Elektron Energy, the South African lead-acid battery start-up, has been awarded around €250,000 (US$282,000) from the EU and national funding authority (DST)-backed Eureka Eurostars initiative to develop its next generation bipolar batteries.
The manufacturer plans to begin initial pilot production of its bipolar batteries— using intellectual property from UK-based Mega Amps and nano-structured leady oxide from Aurelius Environmental— in its facility in Strand, Western Cape. The project is due to begin commercialisation by mid-2022.
Aurelius and Elektron will jointly develop and commercialise the bipolar batteries as a consortium/joint venture by combining their respective technologies.
Elektron will target the transportation (start-stop and basic hybrid vehicles), stationary UPS, datacentres, telecommunications and motive industrial markets and aims to eventually license the technology to global battery manufacturers.
The company aims to double the energy density over existing LABs by optimising the battery design and electrochemical reactivity between the nano-structured leady oxide and lightweight lead-coated battery infrastructure.
The technology also allows the battery end-user to fine-tune the ratio of lead/lead oxide, particle size and the alpha-to-beta ratio in the final PbO product to meet specific customer requirements.
Neill Human, director of Elektron Energy, told BEST Battery Briefing industry experts Eurobat, the automobile manufacturers’ associations of Europe, Japan and Korea and the International Lead Association, “expect that lead-based batteries will be the battery of choice to provide extra services in basic hybrid vehicles— such as stop-in-motion, voltage stabilisation— and supply additional power requirements such as redundancy, safety and comfort features.
Human said: “We will be able to meet these requirements and capture a 4% market share, equivalent to 1.6 million units, in five years, post-project. This is highly realistic as it is expected that there will be 35 million basic hybrid vehicles in the world by 2022.”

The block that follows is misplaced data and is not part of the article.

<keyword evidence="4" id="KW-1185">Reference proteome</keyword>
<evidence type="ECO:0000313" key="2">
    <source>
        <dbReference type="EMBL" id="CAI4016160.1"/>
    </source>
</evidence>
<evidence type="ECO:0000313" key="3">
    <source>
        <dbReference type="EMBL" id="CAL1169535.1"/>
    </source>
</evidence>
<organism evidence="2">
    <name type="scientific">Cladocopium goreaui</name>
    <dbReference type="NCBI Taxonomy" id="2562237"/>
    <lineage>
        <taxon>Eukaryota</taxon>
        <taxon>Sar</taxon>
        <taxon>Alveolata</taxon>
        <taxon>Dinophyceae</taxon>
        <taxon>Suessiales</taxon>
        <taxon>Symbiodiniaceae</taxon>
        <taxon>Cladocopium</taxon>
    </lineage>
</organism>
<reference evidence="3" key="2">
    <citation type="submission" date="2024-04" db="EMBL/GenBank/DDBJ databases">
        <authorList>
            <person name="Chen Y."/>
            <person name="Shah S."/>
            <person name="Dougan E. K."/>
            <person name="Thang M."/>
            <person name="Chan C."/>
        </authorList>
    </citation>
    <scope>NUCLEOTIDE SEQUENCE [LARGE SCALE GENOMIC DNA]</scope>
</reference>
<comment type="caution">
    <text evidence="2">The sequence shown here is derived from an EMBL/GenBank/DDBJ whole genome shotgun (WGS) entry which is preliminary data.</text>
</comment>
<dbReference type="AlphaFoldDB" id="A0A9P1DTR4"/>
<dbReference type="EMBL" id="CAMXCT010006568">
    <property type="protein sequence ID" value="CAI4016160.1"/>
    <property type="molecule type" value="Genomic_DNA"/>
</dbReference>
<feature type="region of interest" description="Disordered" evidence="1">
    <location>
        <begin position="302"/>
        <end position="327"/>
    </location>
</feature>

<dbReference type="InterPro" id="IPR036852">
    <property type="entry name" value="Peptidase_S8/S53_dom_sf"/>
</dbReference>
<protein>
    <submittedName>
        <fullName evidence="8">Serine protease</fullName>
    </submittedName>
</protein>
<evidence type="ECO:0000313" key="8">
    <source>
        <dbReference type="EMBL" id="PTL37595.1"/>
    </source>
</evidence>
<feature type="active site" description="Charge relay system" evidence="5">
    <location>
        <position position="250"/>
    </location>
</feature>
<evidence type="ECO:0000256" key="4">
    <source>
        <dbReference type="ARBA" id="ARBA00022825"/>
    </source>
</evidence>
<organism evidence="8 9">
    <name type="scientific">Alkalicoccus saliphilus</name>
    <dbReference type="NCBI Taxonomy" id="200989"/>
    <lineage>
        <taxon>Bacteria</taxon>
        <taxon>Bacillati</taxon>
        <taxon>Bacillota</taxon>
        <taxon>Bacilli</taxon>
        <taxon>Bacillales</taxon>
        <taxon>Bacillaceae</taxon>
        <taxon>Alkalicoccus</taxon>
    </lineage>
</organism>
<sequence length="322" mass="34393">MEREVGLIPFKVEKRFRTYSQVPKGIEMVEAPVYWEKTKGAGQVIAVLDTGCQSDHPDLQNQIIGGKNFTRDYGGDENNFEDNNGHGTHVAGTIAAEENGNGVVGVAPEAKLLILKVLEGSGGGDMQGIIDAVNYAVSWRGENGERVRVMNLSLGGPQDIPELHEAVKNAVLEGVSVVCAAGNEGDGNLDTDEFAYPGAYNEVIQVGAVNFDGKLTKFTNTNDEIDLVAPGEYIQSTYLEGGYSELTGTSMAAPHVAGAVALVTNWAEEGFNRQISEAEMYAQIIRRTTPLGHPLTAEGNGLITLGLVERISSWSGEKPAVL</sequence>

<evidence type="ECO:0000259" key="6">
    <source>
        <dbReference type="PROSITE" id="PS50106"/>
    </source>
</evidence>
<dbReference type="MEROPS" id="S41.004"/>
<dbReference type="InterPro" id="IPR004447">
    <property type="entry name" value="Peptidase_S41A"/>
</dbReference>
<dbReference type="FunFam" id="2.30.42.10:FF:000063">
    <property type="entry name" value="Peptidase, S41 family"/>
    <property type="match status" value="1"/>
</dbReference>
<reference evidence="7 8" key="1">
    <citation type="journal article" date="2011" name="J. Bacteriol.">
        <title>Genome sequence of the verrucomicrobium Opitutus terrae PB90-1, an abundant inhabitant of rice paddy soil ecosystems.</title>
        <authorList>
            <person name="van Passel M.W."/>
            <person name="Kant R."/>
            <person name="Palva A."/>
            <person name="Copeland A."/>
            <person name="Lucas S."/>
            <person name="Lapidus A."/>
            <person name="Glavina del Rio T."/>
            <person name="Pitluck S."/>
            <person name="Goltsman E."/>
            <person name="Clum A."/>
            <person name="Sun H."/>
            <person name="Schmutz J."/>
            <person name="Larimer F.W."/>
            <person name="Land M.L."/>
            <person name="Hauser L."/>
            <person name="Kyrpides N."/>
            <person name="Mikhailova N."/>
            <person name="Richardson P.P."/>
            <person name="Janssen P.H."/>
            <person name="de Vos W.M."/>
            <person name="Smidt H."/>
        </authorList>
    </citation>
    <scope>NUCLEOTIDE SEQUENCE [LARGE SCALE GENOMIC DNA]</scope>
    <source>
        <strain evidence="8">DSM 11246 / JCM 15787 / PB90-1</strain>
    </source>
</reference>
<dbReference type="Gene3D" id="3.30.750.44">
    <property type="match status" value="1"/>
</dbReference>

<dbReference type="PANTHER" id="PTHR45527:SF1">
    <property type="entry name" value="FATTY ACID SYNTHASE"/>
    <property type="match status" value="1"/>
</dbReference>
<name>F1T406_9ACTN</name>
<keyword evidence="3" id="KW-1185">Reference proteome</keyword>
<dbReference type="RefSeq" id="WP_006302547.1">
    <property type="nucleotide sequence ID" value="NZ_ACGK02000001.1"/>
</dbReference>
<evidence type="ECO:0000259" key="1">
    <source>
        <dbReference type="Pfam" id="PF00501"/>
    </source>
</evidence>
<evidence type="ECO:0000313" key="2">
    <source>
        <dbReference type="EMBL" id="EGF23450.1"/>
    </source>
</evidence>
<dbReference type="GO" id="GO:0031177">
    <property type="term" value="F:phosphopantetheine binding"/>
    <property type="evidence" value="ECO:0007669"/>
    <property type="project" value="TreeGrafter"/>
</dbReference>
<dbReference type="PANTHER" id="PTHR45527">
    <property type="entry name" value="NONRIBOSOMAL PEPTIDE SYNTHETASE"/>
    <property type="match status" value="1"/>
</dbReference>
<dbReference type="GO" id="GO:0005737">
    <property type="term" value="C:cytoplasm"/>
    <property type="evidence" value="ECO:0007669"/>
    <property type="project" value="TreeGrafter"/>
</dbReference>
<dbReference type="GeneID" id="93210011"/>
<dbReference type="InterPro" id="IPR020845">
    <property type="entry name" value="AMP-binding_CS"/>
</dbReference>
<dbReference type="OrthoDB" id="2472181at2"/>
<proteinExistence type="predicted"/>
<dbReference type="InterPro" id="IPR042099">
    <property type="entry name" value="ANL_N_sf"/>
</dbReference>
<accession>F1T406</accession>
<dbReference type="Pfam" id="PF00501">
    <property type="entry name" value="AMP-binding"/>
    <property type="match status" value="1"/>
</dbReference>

“Our secondary market is the global stationary lead-acid battery storage market. Here, cost and reliability become more important than power-to-weight ratio. Our batteries are expected to have a much higher energy density than existing conventional lead-acid batteries and competing NiMH batteries. As such we are confident to capture a significant market share.”
The firm will also target the motive industrial segment, which Human believes will be driven by weight, stability, cost and power. “A high energy density battery will be extremely beneficial in this application as vehicles will be able to load more goods per duty cycle, increasing efficiency without suffering from instability issues,” he said.
The grant from Eureka Eurostars to Elektron is a first for a South Africa/UK relationship in the energy field.
BESTmag insight. Our technical editor Dr Mike McDonagh says: “The bipolar design basically cuts out the lead strap which connects the plates. This saves at best 15-20% of the weight. The extra output has to come from improving the active material utilisation by additives and using smaller (nano) particles of lead active material. A lot of people are working on this but as yet have no practical success in gaining anything significant without losing out on cycle life.
“The Aurelius material from recycled lead from solution may be nano-structured, and other companies who precipitate lead from solution have made this claim, but there is still a big ocean to cross to pull all those together to make a viable battery. Bottom line: needs a big leap of faith to accept it.
“The fine tuning of the material to alter its allotropic form (alpha and beta) is also not new. I’ve not got first hand experience of Aurelius’ production method for the AM, but I know its possible to achieve this type of modification with standard LAB AM during the processing of plates, it is something that is standard practice in most LAB companies. Bottom line: it’s feasible and quite likely.”